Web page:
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Sunday September 22nd 2019

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Geronimo Hot Shots


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The First Nations People make up a large portion of the “Hot Shot” teams through out the USA. They travel all over the United States fighting forest fires, etc, where ever they are called. Its a place where our Warriors can be Warriors, protecting our Mother and her children…that which is part of their creation.
anonymous post to a prison blog, 2004

We saw the vehicles and gear of the Geronimo Hot Shots crew heading down Mapleton Ave. from Sunshine Canyon tonight (9/11/2010).  Curious about them, I found these images and a bit of information.  The Geronimo Hot Shots are from the San Carlos Apache Reservation and are employed by the Bureau of Indian Affairs.  One of seven Native American Hot Shot crews, they serve the entire Southwest during the forest fire season.  Nationwide, there are 90 Hot Shot crews.  These elite, 20-member teams are sent to the most dangerous, high-priority wildfires.

Hotshot crews travel by truck, van or plane, and to get to more remote fires, crews hike or are flown in by helicopter. Crew members pack all the water and supplies needed for work shifts that frequently exceed 12 hours or longer. Crews sleep on the ground and are lucky to get a shower every couple of days. As a rule Hotshots are among the nation’s leading wildfire professionals and the work they perform is often the turning point on a fire. Their specialty is wildfire suppression, but they are sometimes assigned other jobs, including search and rescue and disaster response assistance.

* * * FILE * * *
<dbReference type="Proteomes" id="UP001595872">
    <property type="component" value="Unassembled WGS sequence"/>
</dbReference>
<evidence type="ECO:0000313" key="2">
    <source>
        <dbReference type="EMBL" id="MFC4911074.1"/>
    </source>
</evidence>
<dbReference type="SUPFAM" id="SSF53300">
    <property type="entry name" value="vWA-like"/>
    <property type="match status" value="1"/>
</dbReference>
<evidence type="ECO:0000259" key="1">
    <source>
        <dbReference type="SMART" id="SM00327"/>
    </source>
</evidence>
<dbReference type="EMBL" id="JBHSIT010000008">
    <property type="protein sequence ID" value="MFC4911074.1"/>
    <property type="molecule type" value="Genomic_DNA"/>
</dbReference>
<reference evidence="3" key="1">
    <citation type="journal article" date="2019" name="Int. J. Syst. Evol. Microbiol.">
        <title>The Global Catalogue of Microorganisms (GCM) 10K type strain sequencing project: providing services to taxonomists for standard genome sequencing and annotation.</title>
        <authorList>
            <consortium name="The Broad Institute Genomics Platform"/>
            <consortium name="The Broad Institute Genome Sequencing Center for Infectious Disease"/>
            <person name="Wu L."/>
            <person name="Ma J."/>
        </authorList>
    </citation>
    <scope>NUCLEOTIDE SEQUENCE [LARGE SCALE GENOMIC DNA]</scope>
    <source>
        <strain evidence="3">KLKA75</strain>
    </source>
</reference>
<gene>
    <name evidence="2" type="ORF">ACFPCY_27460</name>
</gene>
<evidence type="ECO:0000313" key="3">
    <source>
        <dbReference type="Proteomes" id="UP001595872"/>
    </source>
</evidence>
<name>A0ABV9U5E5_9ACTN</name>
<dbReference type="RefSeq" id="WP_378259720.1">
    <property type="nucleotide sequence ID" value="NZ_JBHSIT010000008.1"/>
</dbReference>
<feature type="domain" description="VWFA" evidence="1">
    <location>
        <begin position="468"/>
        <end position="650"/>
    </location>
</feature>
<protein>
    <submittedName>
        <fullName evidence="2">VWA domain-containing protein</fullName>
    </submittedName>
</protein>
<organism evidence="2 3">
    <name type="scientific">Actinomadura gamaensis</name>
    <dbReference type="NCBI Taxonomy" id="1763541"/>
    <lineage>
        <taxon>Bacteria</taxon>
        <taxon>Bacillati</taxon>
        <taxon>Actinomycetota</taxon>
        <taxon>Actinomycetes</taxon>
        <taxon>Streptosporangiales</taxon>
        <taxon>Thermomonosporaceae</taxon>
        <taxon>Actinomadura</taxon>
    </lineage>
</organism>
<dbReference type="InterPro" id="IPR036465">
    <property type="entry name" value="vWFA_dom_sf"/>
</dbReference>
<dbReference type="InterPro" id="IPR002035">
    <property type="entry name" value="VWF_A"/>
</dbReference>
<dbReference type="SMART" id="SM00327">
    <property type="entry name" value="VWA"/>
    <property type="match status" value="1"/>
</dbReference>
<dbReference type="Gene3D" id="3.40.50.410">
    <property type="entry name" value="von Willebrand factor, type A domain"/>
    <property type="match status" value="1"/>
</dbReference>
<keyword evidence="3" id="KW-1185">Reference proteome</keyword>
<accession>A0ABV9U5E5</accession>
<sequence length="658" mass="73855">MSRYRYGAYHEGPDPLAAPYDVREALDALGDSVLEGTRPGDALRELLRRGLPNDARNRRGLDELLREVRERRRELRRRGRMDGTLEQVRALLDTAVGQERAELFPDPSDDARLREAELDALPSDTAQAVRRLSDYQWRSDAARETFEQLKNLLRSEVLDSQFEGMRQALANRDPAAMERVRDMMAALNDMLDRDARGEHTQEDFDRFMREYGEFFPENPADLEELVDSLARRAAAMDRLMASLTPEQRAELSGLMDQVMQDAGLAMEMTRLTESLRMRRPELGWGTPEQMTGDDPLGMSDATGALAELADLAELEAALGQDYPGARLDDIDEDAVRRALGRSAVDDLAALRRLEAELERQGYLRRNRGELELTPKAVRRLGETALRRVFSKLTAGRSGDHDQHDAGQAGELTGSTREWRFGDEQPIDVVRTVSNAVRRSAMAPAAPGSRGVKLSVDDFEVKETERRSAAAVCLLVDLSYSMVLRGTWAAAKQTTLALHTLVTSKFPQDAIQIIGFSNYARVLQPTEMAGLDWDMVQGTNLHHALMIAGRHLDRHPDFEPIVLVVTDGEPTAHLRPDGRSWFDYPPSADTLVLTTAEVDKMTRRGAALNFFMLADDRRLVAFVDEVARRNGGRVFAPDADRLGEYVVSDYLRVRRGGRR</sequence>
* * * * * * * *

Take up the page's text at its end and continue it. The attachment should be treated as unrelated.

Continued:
Each Hot Shot undergoes extensive training and must be able to perform a number of physical feats within prescribed time limits, such as hiking 3 miles carrying a 45-lb pack in under 45 minutes.  Given the expertise, bravery and hardship conditions, one might expect that the Hot Shots were fairly well paid.  A Geronimo Hot Shot superintendent makes $46,625 per year.  Crew members start at about $25,500.

If you have any information about the role these courageous fellows played in putting out the Fourmile fire, please feel free to contact the Blue Line.  You may contact the Geronimo Hot Shots at geronimoIhc@forestry.scat-nsn.gov.

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